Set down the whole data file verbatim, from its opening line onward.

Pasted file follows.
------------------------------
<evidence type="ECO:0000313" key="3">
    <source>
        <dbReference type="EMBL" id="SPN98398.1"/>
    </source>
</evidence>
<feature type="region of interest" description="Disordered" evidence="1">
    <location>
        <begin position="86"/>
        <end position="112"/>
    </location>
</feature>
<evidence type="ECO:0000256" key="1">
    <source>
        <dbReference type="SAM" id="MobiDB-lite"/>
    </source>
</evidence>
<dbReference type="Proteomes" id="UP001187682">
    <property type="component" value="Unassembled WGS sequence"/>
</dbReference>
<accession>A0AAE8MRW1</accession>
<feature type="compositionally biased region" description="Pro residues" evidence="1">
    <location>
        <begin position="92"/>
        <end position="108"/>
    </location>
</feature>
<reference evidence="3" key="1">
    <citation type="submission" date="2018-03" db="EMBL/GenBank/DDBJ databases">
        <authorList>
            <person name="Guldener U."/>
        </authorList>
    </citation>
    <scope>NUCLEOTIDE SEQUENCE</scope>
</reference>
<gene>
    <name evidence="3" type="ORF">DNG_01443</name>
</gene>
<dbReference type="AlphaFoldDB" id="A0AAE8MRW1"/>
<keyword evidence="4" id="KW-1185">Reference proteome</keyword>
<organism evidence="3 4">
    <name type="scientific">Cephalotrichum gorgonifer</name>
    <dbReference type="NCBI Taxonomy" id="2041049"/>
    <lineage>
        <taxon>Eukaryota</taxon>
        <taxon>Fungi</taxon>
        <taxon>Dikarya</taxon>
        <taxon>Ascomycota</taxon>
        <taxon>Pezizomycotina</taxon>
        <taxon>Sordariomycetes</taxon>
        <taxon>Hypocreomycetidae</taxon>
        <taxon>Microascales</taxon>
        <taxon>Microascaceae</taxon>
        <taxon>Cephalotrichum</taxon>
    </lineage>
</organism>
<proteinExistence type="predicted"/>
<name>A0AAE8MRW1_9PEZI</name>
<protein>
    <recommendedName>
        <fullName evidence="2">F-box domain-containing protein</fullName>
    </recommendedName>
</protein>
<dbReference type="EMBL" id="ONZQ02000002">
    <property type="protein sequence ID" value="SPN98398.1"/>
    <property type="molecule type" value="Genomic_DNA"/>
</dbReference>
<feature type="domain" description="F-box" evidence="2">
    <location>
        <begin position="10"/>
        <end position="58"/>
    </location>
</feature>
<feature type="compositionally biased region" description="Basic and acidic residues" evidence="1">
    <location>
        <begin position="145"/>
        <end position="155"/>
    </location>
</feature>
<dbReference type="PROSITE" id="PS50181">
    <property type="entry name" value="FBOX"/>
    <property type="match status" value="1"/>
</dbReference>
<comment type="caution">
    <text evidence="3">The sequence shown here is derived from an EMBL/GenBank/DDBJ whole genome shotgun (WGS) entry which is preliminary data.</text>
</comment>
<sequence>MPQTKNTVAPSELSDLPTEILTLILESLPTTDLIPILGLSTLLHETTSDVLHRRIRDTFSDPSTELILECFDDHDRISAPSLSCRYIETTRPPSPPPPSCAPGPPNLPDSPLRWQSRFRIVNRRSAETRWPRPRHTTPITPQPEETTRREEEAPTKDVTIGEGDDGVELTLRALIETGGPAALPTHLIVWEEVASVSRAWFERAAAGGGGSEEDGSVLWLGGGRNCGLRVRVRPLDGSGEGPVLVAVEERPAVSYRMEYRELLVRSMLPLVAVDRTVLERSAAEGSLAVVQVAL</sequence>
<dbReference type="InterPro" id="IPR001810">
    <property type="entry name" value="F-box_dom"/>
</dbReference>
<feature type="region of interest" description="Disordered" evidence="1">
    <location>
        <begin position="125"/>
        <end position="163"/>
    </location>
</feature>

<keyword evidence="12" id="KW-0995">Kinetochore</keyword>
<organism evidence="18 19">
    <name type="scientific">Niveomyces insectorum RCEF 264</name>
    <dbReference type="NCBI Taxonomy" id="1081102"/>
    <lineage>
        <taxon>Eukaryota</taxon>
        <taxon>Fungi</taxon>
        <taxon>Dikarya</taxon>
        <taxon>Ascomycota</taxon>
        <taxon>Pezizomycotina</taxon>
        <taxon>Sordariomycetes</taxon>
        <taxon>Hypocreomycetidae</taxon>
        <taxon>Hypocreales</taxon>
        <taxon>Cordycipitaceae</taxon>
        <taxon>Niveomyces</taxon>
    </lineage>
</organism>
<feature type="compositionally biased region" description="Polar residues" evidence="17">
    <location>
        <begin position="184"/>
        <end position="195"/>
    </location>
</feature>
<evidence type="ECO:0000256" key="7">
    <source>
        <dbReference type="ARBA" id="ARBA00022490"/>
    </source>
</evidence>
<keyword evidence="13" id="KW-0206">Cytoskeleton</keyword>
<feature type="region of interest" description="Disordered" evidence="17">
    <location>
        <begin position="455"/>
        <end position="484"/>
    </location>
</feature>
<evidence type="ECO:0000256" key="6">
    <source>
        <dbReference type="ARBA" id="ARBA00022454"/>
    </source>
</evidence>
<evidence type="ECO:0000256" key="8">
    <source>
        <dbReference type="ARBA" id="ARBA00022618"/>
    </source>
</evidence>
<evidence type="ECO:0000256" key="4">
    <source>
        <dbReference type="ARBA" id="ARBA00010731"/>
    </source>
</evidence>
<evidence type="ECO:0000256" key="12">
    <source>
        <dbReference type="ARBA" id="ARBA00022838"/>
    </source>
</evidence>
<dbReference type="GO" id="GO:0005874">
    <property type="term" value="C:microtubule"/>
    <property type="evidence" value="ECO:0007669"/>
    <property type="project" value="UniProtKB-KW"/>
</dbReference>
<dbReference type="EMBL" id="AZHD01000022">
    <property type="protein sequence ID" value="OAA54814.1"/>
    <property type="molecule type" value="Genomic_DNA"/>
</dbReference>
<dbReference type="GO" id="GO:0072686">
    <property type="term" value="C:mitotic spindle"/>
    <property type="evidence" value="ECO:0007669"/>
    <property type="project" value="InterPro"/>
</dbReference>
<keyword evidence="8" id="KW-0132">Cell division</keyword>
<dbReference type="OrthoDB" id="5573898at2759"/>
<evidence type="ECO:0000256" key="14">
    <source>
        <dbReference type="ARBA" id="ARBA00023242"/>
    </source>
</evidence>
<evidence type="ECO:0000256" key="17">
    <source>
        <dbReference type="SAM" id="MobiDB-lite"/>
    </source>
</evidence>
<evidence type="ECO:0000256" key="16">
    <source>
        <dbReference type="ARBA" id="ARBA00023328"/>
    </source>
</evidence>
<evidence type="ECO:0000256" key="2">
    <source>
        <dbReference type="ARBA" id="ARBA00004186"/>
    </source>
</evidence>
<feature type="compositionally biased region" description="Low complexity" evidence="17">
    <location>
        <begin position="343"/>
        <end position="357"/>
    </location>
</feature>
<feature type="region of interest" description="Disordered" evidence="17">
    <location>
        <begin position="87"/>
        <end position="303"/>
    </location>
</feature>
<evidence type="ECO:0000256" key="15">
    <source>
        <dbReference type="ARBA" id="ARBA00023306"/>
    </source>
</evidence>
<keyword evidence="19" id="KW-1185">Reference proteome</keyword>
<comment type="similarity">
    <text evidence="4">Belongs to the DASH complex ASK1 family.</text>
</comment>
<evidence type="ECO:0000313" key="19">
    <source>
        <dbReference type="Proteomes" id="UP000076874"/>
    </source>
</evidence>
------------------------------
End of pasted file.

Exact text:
<evidence type="ECO:0000313" key="3">
    <source>
        <dbReference type="EMBL" id="SPN98398.1"/>
    </source>
</evidence>
<feature type="region of interest" description="Disordered" evidence="1">
    <location>
        <begin position="86"/>
        <end position="112"/>
    </location>
</feature>
<evidence type="ECO:0000256" key="1">
    <source>
        <dbReference type="SAM" id="MobiDB-lite"/>
    </source>
</evidence>
<dbReference type="Proteomes" id="UP001187682">
    <property type="component" value="Unassembled WGS sequence"/>
</dbReference>
<accession>A0AAE8MRW1</accession>
<feature type="compositionally biased region" description="Pro residues" evidence="1">
    <location>
        <begin position="92"/>
        <end position="108"/>
    </location>
</feature>
<reference evidence="3" key="1">
    <citation type="submission" date="2018-03" db="EMBL/GenBank/DDBJ databases">
        <authorList>
            <person name="Guldener U."/>
        </authorList>
    </citation>
    <scope>NUCLEOTIDE SEQUENCE</scope>
</reference>
<gene>
    <name evidence="3" type="ORF">DNG_01443</name>
</gene>
<dbReference type="AlphaFoldDB" id="A0AAE8MRW1"/>
<keyword evidence="4" id="KW-1185">Reference proteome</keyword>
<organism evidence="3 4">
    <name type="scientific">Cephalotrichum gorgonifer</name>
    <dbReference type="NCBI Taxonomy" id="2041049"/>
    <lineage>
        <taxon>Eukaryota</taxon>
        <taxon>Fungi</taxon>
        <taxon>Dikarya</taxon>
        <taxon>Ascomycota</taxon>
        <taxon>Pezizomycotina</taxon>
        <taxon>Sordariomycetes</taxon>
        <taxon>Hypocreomycetidae</taxon>
        <taxon>Microascales</taxon>
        <taxon>Microascaceae</taxon>
        <taxon>Cephalotrichum</taxon>
    </lineage>
</organism>
<proteinExistence type="predicted"/>
<name>A0AAE8MRW1_9PEZI</name>
<protein>
    <recommendedName>
        <fullName evidence="2">F-box domain-containing protein</fullName>
    </recommendedName>
</protein>
<dbReference type="EMBL" id="ONZQ02000002">
    <property type="protein sequence ID" value="SPN98398.1"/>
    <property type="molecule type" value="Genomic_DNA"/>
</dbReference>
<feature type="domain" description="F-box" evidence="2">
    <location>
        <begin position="10"/>
        <end position="58"/>
    </location>
</feature>
<feature type="compositionally biased region" description="Basic and acidic residues" evidence="1">
    <location>
        <begin position="145"/>
        <end position="155"/>
    </location>
</feature>
<dbReference type="PROSITE" id="PS50181">
    <property type="entry name" value="FBOX"/>
    <property type="match status" value="1"/>
</dbReference>
<comment type="caution">
    <text evidence="3">The sequence shown here is derived from an EMBL/GenBank/DDBJ whole genome shotgun (WGS) entry which is preliminary data.</text>
</comment>
<sequence>MPQTKNTVAPSELSDLPTEILTLILESLPTTDLIPILGLSTLLHETTSDVLHRRIRDTFSDPSTELILECFDDHDRISAPSLSCRYIETTRPPSPPPPSCAPGPPNLPDSPLRWQSRFRIVNRRSAETRWPRPRHTTPITPQPEETTRREEEAPTKDVTIGEGDDGVELTLRALIETGGPAALPTHLIVWEEVASVSRAWFERAAAGGGGSEEDGSVLWLGGGRNCGLRVRVRPLDGSGEGPVLVAVEERPAVSYRMEYRELLVRSMLPLVAVDRTVLERSAAEGSLAVVQVAL</sequence>
<dbReference type="InterPro" id="IPR001810">
    <property type="entry name" value="F-box_dom"/>
</dbReference>
<feature type="region of interest" description="Disordered" evidence="1">
    <location>
        <begin position="125"/>
        <end position="163"/>
    </location>
</feature>

<keyword evidence="12" id="KW-0995">Kinetochore</keyword>
<organism evidence="18 19">
    <name type="scientific">Niveomyces insectorum RCEF 264</name>
    <dbReference type="NCBI Taxonomy" id="1081102"/>
    <lineage>
        <taxon>Eukaryota</taxon>
        <taxon>Fungi</taxon>
        <taxon>Dikarya</taxon>
        <taxon>Ascomycota</taxon>
        <taxon>Pezizomycotina</taxon>
        <taxon>Sordariomycetes</taxon>
        <taxon>Hypocreomycetidae</taxon>
        <taxon>Hypocreales</taxon>
        <taxon>Cordycipitaceae</taxon>
        <taxon>Niveomyces</taxon>
    </lineage>
</organism>
<feature type="compositionally biased region" description="Polar residues" evidence="17">
    <location>
        <begin position="184"/>
        <end position="195"/>
    </location>
</feature>
<evidence type="ECO:0000256" key="7">
    <source>
        <dbReference type="ARBA" id="ARBA00022490"/>
    </source>
</evidence>
<keyword evidence="13" id="KW-0206">Cytoskeleton</keyword>
<feature type="region of interest" description="Disordered" evidence="17">
    <location>
        <begin position="455"/>
        <end position="484"/>
    </location>
</feature>
<evidence type="ECO:0000256" key="6">
    <source>
        <dbReference type="ARBA" id="ARBA00022454"/>
    </source>
</evidence>
<evidence type="ECO:0000256" key="8">
    <source>
        <dbReference type="ARBA" id="ARBA00022618"/>
    </source>
</evidence>
<evidence type="ECO:0000256" key="4">
    <source>
        <dbReference type="ARBA" id="ARBA00010731"/>
    </source>
</evidence>
<evidence type="ECO:0000256" key="12">
    <source>
        <dbReference type="ARBA" id="ARBA00022838"/>
    </source>
</evidence>
<dbReference type="GO" id="GO:0005874">
    <property type="term" value="C:microtubule"/>
    <property type="evidence" value="ECO:0007669"/>
    <property type="project" value="UniProtKB-KW"/>
</dbReference>
<dbReference type="EMBL" id="AZHD01000022">
    <property type="protein sequence ID" value="OAA54814.1"/>
    <property type="molecule type" value="Genomic_DNA"/>
</dbReference>
<dbReference type="GO" id="GO:0072686">
    <property type="term" value="C:mitotic spindle"/>
    <property type="evidence" value="ECO:0007669"/>
    <property type="project" value="InterPro"/>
</dbReference>
<keyword evidence="8" id="KW-0132">Cell division</keyword>
<dbReference type="OrthoDB" id="5573898at2759"/>
<evidence type="ECO:0000256" key="14">
    <source>
        <dbReference type="ARBA" id="ARBA00023242"/>
    </source>
</evidence>
<evidence type="ECO:0000256" key="17">
    <source>
        <dbReference type="SAM" id="MobiDB-lite"/>
    </source>
</evidence>
<evidence type="ECO:0000256" key="16">
    <source>
        <dbReference type="ARBA" id="ARBA00023328"/>
    </source>
</evidence>
<evidence type="ECO:0000256" key="2">
    <source>
        <dbReference type="ARBA" id="ARBA00004186"/>
    </source>
</evidence>
<feature type="compositionally biased region" description="Low complexity" evidence="17">
    <location>
        <begin position="343"/>
        <end position="357"/>
    </location>
</feature>
<feature type="region of interest" description="Disordered" evidence="17">
    <location>
        <begin position="87"/>
        <end position="303"/>
    </location>
</feature>
<evidence type="ECO:0000256" key="15">
    <source>
        <dbReference type="ARBA" id="ARBA00023306"/>
    </source>
</evidence>
<keyword evidence="19" id="KW-1185">Reference proteome</keyword>
<comment type="similarity">
    <text evidence="4">Belongs to the DASH complex ASK1 family.</text>
</comment>
<evidence type="ECO:0000313" key="19">
    <source>
        <dbReference type="Proteomes" id="UP000076874"/>
    </source>
</evidence>